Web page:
Indonesia was a special destination for us because we were joined by Steve and Sarah, Ruby’s father and stepmother. We had a great time traveling together. Sarah had lived in Indonesia several years ago and was still conversational in the language, which proved very helpful.
Our first destination was Gili Air (literally “Water Island”), one of three small islands northwest of Lombok. Circumnavigating Gili Air on foot takes about an hour, and no motorized vehicles are allowed, only horse carts and electric scooters.
We hired a boat and enjoyed a day of snorkeling around the islands. Sea turtles were plentiful and the fish and coral were very entertaining.
Thanks to Sarah’s food memories, we found an excellent martabak and terang bulan stand. If I had to choose one food to bring back with me from the entire trip so far, it would be a close race between these two.
We had considered scuba diving in the Malaysian Perhentian Islands earlier, but Ruby wasn’t quite ready for it then. This time she dove in enthusiastically and did an excellent job of learning the skills and staying calm (quite difficult since there’s no talking underwater). Read her post about it here.
And finally, we took a whirlwind of a cooking class, learning to cook four Indonesian dishes in a couple hours. I’m not sure I could cook it all again, but it definitely tasted good!
After Gili Air, we took a boat over to Lombok itself and headed to Senaru, a little village mostly catering to trekkers wanting to hike the volcano peak Rinjani. We didn’t feel prepared for that level of exertion so we visited two local waterfalls instead: Air Terjun Sindang Gila (“Slightly Crazy Waterfall”) and Tiu Kelep, the latter of which had a pretty exciting swimming hole directly under the falls. Along the way we passed families of macaque monkeys, and on the way back took a detour through a cave-like aqueduct. The final touch was an impromptu sunset tour of the rice paddies at the base of the cliff by our excellent guide, Li.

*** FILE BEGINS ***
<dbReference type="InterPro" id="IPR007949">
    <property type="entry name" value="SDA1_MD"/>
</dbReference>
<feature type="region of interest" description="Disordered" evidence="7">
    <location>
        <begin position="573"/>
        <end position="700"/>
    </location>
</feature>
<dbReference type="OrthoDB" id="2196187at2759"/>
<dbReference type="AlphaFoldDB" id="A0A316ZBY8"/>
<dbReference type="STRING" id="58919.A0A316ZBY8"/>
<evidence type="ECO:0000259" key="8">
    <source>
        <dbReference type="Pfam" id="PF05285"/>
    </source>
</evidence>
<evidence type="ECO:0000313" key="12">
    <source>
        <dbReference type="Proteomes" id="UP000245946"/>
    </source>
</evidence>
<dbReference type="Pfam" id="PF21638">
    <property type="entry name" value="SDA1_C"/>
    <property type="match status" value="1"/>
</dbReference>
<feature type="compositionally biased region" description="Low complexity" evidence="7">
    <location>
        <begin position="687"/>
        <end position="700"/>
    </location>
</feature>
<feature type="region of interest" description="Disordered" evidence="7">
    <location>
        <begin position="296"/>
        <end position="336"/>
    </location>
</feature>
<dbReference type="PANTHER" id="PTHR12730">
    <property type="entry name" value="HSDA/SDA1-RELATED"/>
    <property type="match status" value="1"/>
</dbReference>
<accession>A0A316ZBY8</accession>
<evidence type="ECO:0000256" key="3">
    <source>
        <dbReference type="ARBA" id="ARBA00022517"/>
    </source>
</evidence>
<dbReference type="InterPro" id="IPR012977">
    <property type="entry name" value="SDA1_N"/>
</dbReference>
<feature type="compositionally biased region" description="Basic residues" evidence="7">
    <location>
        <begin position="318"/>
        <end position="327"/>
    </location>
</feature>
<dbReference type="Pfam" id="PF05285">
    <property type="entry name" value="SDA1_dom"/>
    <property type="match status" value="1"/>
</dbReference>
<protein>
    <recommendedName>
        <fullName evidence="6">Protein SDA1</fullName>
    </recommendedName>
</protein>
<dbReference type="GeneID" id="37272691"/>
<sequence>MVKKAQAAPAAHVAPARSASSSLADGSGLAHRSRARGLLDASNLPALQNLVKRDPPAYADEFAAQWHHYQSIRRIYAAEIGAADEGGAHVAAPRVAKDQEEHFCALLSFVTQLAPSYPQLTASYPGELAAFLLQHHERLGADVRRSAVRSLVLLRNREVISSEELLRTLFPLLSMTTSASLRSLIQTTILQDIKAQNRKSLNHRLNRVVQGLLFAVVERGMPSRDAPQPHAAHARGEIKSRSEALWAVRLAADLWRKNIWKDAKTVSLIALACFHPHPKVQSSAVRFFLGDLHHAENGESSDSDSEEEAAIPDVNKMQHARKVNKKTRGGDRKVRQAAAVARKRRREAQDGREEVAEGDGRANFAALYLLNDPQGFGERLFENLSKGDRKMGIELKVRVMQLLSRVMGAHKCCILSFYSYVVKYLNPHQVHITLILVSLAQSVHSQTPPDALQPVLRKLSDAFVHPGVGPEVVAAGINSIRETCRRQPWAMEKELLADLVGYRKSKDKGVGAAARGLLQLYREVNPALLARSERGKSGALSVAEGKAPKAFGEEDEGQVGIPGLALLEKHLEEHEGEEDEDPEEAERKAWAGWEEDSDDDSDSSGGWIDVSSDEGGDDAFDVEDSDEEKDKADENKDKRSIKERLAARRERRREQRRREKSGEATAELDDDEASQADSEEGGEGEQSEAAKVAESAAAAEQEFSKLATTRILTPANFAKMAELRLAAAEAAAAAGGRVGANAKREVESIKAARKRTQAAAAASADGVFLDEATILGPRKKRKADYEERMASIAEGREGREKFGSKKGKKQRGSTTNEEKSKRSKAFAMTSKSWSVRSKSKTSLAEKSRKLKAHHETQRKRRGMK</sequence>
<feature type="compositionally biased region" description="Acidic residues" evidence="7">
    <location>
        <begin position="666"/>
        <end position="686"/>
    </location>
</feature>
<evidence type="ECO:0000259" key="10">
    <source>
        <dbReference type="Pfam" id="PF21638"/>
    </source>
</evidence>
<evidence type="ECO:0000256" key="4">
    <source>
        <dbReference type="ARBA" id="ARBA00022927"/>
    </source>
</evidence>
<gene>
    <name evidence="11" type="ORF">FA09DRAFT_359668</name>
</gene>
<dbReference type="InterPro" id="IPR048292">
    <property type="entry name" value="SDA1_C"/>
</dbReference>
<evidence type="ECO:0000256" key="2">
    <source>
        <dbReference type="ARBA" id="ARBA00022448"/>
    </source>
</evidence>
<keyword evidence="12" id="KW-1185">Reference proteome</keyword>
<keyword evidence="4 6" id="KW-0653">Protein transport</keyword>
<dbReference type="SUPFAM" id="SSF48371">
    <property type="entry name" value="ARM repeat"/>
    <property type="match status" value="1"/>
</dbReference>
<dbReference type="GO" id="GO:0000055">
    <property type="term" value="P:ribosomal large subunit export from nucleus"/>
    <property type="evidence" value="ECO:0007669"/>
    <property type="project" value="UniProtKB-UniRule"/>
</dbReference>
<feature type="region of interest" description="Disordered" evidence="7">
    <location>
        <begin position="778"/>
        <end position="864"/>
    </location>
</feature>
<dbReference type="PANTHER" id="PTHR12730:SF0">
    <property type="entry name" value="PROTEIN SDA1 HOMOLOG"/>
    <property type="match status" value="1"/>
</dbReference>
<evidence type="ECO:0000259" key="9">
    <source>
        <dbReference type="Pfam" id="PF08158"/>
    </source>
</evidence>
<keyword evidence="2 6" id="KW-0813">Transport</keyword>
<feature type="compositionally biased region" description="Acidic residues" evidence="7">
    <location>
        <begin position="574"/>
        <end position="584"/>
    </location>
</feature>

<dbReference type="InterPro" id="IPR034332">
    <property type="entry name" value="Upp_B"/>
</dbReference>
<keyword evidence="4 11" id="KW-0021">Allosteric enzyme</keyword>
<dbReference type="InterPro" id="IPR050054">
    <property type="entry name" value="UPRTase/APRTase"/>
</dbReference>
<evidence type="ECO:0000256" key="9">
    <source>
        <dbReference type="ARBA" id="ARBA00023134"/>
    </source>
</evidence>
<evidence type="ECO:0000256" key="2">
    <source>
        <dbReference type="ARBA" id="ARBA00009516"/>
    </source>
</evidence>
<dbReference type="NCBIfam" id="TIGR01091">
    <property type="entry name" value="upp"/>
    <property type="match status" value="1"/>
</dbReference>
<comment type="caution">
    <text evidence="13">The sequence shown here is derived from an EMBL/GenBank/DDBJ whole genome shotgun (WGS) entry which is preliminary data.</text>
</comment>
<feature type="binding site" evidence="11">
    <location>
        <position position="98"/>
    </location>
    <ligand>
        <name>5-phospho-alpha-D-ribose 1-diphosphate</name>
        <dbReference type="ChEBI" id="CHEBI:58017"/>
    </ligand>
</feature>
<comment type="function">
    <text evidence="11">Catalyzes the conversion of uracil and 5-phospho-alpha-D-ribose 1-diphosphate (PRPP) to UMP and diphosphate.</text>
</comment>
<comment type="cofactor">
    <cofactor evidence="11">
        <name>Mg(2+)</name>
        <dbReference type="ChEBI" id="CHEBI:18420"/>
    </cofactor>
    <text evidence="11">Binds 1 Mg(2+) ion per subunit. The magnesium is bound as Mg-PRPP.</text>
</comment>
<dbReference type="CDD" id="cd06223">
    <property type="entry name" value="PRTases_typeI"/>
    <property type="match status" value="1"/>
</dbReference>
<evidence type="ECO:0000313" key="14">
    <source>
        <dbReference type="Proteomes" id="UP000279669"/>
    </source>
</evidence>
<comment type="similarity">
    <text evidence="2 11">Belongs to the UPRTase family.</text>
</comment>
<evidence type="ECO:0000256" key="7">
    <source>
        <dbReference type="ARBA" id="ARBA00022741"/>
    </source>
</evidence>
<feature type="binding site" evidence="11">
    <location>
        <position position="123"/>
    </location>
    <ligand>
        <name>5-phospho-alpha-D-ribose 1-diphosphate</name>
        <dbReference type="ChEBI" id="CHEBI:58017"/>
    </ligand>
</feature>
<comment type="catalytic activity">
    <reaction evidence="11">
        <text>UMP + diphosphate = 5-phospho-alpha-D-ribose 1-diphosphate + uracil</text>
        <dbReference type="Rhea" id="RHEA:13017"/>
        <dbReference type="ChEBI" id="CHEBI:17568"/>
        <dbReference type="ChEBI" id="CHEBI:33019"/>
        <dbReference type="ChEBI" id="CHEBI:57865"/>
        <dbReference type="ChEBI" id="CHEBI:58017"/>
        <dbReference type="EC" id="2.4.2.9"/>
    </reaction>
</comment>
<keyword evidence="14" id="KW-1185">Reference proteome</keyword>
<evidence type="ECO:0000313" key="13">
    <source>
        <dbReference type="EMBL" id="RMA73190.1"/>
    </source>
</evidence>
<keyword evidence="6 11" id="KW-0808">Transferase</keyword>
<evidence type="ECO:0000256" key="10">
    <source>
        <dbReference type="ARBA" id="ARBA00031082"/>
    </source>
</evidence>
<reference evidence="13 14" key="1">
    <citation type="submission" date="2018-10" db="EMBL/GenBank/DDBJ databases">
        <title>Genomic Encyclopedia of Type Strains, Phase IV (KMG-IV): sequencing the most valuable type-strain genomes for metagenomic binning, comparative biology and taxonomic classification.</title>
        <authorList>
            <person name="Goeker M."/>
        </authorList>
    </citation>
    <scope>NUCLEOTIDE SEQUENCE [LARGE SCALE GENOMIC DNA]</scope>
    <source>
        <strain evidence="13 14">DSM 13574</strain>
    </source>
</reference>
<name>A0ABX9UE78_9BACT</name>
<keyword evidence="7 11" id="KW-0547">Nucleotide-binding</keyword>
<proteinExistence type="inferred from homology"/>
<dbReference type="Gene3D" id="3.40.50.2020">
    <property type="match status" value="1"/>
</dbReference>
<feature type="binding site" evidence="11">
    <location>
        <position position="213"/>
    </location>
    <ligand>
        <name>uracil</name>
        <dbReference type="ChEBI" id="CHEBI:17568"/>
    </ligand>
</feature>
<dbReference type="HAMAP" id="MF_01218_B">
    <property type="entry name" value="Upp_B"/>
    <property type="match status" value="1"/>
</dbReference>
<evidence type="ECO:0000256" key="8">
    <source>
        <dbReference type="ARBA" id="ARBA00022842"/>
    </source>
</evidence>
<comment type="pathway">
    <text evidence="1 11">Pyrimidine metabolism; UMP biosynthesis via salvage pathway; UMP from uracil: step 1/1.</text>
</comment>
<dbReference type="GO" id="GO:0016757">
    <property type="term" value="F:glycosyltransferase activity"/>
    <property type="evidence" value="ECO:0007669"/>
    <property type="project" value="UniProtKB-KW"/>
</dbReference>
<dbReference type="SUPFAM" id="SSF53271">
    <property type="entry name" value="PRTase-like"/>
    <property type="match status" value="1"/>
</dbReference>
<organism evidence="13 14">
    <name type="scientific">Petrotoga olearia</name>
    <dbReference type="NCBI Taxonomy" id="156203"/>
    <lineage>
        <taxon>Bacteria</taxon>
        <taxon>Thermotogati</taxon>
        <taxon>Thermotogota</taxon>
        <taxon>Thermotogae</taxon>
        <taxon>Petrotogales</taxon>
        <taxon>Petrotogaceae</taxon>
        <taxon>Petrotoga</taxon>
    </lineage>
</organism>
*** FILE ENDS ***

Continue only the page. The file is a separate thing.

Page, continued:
We then headed to Kuta (Lombok, not Bali) on the south side of the island for some beach relaxation. Kuta is well known for being a surf destination, so all of us except Kate (who said she’d tried surfing once and that was enough) took surfing lessons at Selong Belanak beach. Turns out surfing is very difficult, very tiring, and produces nasty friction burns on hands and knees that take weeks to heal. Still, whenever I felt discouraged, I glanced over at the surf instructors stealing waves in between students, clearly having the time of their lives, and my mood instantly improved.
Our final destination was Ubud. With our anniversary right around the corner, Kate and I took the opportunity to visit one of the many fancy restaurants there, Blanco par Mandif. The 13-course tasting menu was excellent, on par with the best in Seattle in my opinion.
The next morning we took a silversmithing class. We all designed and crafted unique designs (with the help of the actual smith) and were happy with the way they turned out.
Finally, we couldn’t leave Ubud without seeing a Kecak performance: a retelling of the Ramayana in dance accompanied by dozens of men singing and making percussive noises. This was one of Kate’s favorite experiences from her last time in Indonesia, and I agreed that it was very special.
Indonesia was one of our longest stays in a country, but I felt like we just scratched the surface of what it has to offer. We’d love to go back.